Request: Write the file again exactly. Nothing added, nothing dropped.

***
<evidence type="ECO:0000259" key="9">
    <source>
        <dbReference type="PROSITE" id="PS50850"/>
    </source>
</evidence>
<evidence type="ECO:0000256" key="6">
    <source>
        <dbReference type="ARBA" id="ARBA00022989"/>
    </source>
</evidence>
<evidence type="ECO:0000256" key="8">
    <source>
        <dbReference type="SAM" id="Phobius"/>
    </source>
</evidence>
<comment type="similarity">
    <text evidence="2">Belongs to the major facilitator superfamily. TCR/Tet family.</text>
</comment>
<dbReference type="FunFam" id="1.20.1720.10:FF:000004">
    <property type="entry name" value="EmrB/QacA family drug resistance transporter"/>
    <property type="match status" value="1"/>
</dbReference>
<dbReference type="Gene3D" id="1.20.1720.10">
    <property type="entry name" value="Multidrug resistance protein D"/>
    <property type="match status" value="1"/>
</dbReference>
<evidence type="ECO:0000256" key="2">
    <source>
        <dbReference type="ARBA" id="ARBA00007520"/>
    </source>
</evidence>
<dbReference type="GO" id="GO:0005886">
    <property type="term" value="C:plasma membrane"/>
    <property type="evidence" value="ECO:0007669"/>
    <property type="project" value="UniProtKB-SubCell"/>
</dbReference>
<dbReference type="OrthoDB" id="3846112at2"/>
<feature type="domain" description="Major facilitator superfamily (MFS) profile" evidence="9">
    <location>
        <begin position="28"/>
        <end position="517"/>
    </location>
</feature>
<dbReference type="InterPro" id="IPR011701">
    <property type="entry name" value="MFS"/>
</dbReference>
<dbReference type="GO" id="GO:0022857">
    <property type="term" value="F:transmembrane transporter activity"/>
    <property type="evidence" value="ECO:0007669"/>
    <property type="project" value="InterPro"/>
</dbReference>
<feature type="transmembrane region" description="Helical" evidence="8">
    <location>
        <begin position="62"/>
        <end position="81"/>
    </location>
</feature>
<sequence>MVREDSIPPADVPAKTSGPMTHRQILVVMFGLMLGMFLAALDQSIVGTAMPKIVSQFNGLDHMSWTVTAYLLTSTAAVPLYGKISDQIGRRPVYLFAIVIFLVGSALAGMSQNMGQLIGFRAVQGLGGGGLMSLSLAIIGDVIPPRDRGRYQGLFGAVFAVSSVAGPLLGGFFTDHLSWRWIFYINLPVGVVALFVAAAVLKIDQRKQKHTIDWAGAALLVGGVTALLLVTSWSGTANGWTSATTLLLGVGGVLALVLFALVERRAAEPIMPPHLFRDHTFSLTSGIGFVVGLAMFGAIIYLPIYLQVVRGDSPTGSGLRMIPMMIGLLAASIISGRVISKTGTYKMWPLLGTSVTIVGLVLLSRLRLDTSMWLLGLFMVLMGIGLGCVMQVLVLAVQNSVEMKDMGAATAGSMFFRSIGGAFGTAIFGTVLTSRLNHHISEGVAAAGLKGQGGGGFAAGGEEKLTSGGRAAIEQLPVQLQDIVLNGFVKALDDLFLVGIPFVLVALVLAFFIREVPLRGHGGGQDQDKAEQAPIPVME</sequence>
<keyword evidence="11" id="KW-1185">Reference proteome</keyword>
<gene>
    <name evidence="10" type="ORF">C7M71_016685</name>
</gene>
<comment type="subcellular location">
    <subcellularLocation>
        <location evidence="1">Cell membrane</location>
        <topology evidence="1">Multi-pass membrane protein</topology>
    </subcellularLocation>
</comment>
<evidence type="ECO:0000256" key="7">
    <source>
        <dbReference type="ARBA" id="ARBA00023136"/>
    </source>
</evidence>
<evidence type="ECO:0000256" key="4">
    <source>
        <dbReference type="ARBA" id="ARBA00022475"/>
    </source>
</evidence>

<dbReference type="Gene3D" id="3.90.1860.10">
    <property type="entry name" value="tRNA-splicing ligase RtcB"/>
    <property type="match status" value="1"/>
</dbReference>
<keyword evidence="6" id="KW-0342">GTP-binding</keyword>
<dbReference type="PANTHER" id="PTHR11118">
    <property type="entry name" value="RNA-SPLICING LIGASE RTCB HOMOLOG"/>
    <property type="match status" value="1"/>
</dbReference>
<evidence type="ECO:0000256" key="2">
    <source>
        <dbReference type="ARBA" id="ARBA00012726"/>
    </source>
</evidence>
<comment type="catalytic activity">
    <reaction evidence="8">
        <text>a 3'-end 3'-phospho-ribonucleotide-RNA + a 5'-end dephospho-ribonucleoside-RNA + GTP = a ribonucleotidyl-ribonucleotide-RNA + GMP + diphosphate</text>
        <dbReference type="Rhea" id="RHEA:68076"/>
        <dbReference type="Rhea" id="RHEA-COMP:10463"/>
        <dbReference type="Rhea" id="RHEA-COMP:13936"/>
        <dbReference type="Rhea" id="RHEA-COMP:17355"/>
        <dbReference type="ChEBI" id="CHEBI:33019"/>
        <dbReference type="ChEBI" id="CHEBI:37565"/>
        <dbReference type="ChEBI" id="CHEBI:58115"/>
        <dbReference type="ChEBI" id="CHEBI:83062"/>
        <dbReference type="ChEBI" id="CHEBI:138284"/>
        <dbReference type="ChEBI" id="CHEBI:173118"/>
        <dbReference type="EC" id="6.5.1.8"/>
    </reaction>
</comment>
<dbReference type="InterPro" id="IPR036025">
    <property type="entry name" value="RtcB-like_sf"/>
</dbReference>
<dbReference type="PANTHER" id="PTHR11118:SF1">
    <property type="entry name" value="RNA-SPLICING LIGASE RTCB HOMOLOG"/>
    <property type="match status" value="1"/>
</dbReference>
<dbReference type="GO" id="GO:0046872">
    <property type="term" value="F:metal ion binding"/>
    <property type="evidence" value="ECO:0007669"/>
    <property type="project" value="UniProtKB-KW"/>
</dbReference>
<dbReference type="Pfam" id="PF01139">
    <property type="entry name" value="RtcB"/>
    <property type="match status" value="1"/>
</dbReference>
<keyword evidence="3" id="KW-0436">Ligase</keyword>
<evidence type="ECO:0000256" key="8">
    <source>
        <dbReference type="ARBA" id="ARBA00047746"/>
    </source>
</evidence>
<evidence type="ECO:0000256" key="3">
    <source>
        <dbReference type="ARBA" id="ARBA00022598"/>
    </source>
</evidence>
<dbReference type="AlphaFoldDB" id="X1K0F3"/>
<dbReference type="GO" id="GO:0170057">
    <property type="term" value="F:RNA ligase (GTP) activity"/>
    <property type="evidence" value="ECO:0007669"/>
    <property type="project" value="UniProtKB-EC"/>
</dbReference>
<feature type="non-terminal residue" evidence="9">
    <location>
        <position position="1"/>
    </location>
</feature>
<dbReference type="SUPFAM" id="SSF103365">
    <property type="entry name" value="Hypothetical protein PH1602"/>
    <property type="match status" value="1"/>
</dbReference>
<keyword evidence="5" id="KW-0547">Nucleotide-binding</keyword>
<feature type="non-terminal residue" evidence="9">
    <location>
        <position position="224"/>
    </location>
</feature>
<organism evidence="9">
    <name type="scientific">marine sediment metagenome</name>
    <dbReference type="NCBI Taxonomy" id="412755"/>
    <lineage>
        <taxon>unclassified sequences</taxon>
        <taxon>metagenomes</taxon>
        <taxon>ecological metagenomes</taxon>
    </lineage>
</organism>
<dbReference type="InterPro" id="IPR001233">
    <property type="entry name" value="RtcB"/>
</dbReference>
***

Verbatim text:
<evidence type="ECO:0000259" key="9">
    <source>
        <dbReference type="PROSITE" id="PS50850"/>
    </source>
</evidence>
<evidence type="ECO:0000256" key="6">
    <source>
        <dbReference type="ARBA" id="ARBA00022989"/>
    </source>
</evidence>
<evidence type="ECO:0000256" key="8">
    <source>
        <dbReference type="SAM" id="Phobius"/>
    </source>
</evidence>
<comment type="similarity">
    <text evidence="2">Belongs to the major facilitator superfamily. TCR/Tet family.</text>
</comment>
<dbReference type="FunFam" id="1.20.1720.10:FF:000004">
    <property type="entry name" value="EmrB/QacA family drug resistance transporter"/>
    <property type="match status" value="1"/>
</dbReference>
<dbReference type="Gene3D" id="1.20.1720.10">
    <property type="entry name" value="Multidrug resistance protein D"/>
    <property type="match status" value="1"/>
</dbReference>
<evidence type="ECO:0000256" key="2">
    <source>
        <dbReference type="ARBA" id="ARBA00007520"/>
    </source>
</evidence>
<dbReference type="GO" id="GO:0005886">
    <property type="term" value="C:plasma membrane"/>
    <property type="evidence" value="ECO:0007669"/>
    <property type="project" value="UniProtKB-SubCell"/>
</dbReference>
<dbReference type="OrthoDB" id="3846112at2"/>
<feature type="domain" description="Major facilitator superfamily (MFS) profile" evidence="9">
    <location>
        <begin position="28"/>
        <end position="517"/>
    </location>
</feature>
<dbReference type="InterPro" id="IPR011701">
    <property type="entry name" value="MFS"/>
</dbReference>
<dbReference type="GO" id="GO:0022857">
    <property type="term" value="F:transmembrane transporter activity"/>
    <property type="evidence" value="ECO:0007669"/>
    <property type="project" value="InterPro"/>
</dbReference>
<feature type="transmembrane region" description="Helical" evidence="8">
    <location>
        <begin position="62"/>
        <end position="81"/>
    </location>
</feature>
<sequence>MVREDSIPPADVPAKTSGPMTHRQILVVMFGLMLGMFLAALDQSIVGTAMPKIVSQFNGLDHMSWTVTAYLLTSTAAVPLYGKISDQIGRRPVYLFAIVIFLVGSALAGMSQNMGQLIGFRAVQGLGGGGLMSLSLAIIGDVIPPRDRGRYQGLFGAVFAVSSVAGPLLGGFFTDHLSWRWIFYINLPVGVVALFVAAAVLKIDQRKQKHTIDWAGAALLVGGVTALLLVTSWSGTANGWTSATTLLLGVGGVLALVLFALVERRAAEPIMPPHLFRDHTFSLTSGIGFVVGLAMFGAIIYLPIYLQVVRGDSPTGSGLRMIPMMIGLLAASIISGRVISKTGTYKMWPLLGTSVTIVGLVLLSRLRLDTSMWLLGLFMVLMGIGLGCVMQVLVLAVQNSVEMKDMGAATAGSMFFRSIGGAFGTAIFGTVLTSRLNHHISEGVAAAGLKGQGGGGFAAGGEEKLTSGGRAAIEQLPVQLQDIVLNGFVKALDDLFLVGIPFVLVALVLAFFIREVPLRGHGGGQDQDKAEQAPIPVME</sequence>
<keyword evidence="11" id="KW-1185">Reference proteome</keyword>
<gene>
    <name evidence="10" type="ORF">C7M71_016685</name>
</gene>
<comment type="subcellular location">
    <subcellularLocation>
        <location evidence="1">Cell membrane</location>
        <topology evidence="1">Multi-pass membrane protein</topology>
    </subcellularLocation>
</comment>
<evidence type="ECO:0000256" key="7">
    <source>
        <dbReference type="ARBA" id="ARBA00023136"/>
    </source>
</evidence>
<evidence type="ECO:0000256" key="4">
    <source>
        <dbReference type="ARBA" id="ARBA00022475"/>
    </source>
</evidence>

<dbReference type="Gene3D" id="3.90.1860.10">
    <property type="entry name" value="tRNA-splicing ligase RtcB"/>
    <property type="match status" value="1"/>
</dbReference>
<keyword evidence="6" id="KW-0342">GTP-binding</keyword>
<dbReference type="PANTHER" id="PTHR11118">
    <property type="entry name" value="RNA-SPLICING LIGASE RTCB HOMOLOG"/>
    <property type="match status" value="1"/>
</dbReference>
<evidence type="ECO:0000256" key="2">
    <source>
        <dbReference type="ARBA" id="ARBA00012726"/>
    </source>
</evidence>
<comment type="catalytic activity">
    <reaction evidence="8">
        <text>a 3'-end 3'-phospho-ribonucleotide-RNA + a 5'-end dephospho-ribonucleoside-RNA + GTP = a ribonucleotidyl-ribonucleotide-RNA + GMP + diphosphate</text>
        <dbReference type="Rhea" id="RHEA:68076"/>
        <dbReference type="Rhea" id="RHEA-COMP:10463"/>
        <dbReference type="Rhea" id="RHEA-COMP:13936"/>
        <dbReference type="Rhea" id="RHEA-COMP:17355"/>
        <dbReference type="ChEBI" id="CHEBI:33019"/>
        <dbReference type="ChEBI" id="CHEBI:37565"/>
        <dbReference type="ChEBI" id="CHEBI:58115"/>
        <dbReference type="ChEBI" id="CHEBI:83062"/>
        <dbReference type="ChEBI" id="CHEBI:138284"/>
        <dbReference type="ChEBI" id="CHEBI:173118"/>
        <dbReference type="EC" id="6.5.1.8"/>
    </reaction>
</comment>
<dbReference type="InterPro" id="IPR036025">
    <property type="entry name" value="RtcB-like_sf"/>
</dbReference>
<dbReference type="PANTHER" id="PTHR11118:SF1">
    <property type="entry name" value="RNA-SPLICING LIGASE RTCB HOMOLOG"/>
    <property type="match status" value="1"/>
</dbReference>
<dbReference type="GO" id="GO:0046872">
    <property type="term" value="F:metal ion binding"/>
    <property type="evidence" value="ECO:0007669"/>
    <property type="project" value="UniProtKB-KW"/>
</dbReference>
<dbReference type="Pfam" id="PF01139">
    <property type="entry name" value="RtcB"/>
    <property type="match status" value="1"/>
</dbReference>
<keyword evidence="3" id="KW-0436">Ligase</keyword>
<evidence type="ECO:0000256" key="8">
    <source>
        <dbReference type="ARBA" id="ARBA00047746"/>
    </source>
</evidence>
<evidence type="ECO:0000256" key="3">
    <source>
        <dbReference type="ARBA" id="ARBA00022598"/>
    </source>
</evidence>
<dbReference type="AlphaFoldDB" id="X1K0F3"/>
<dbReference type="GO" id="GO:0170057">
    <property type="term" value="F:RNA ligase (GTP) activity"/>
    <property type="evidence" value="ECO:0007669"/>
    <property type="project" value="UniProtKB-EC"/>
</dbReference>
<feature type="non-terminal residue" evidence="9">
    <location>
        <position position="1"/>
    </location>
</feature>
<dbReference type="SUPFAM" id="SSF103365">
    <property type="entry name" value="Hypothetical protein PH1602"/>
    <property type="match status" value="1"/>
</dbReference>
<keyword evidence="5" id="KW-0547">Nucleotide-binding</keyword>
<feature type="non-terminal residue" evidence="9">
    <location>
        <position position="224"/>
    </location>
</feature>
<organism evidence="9">
    <name type="scientific">marine sediment metagenome</name>
    <dbReference type="NCBI Taxonomy" id="412755"/>
    <lineage>
        <taxon>unclassified sequences</taxon>
        <taxon>metagenomes</taxon>
        <taxon>ecological metagenomes</taxon>
    </lineage>
</organism>
<dbReference type="InterPro" id="IPR001233">
    <property type="entry name" value="RtcB"/>
</dbReference>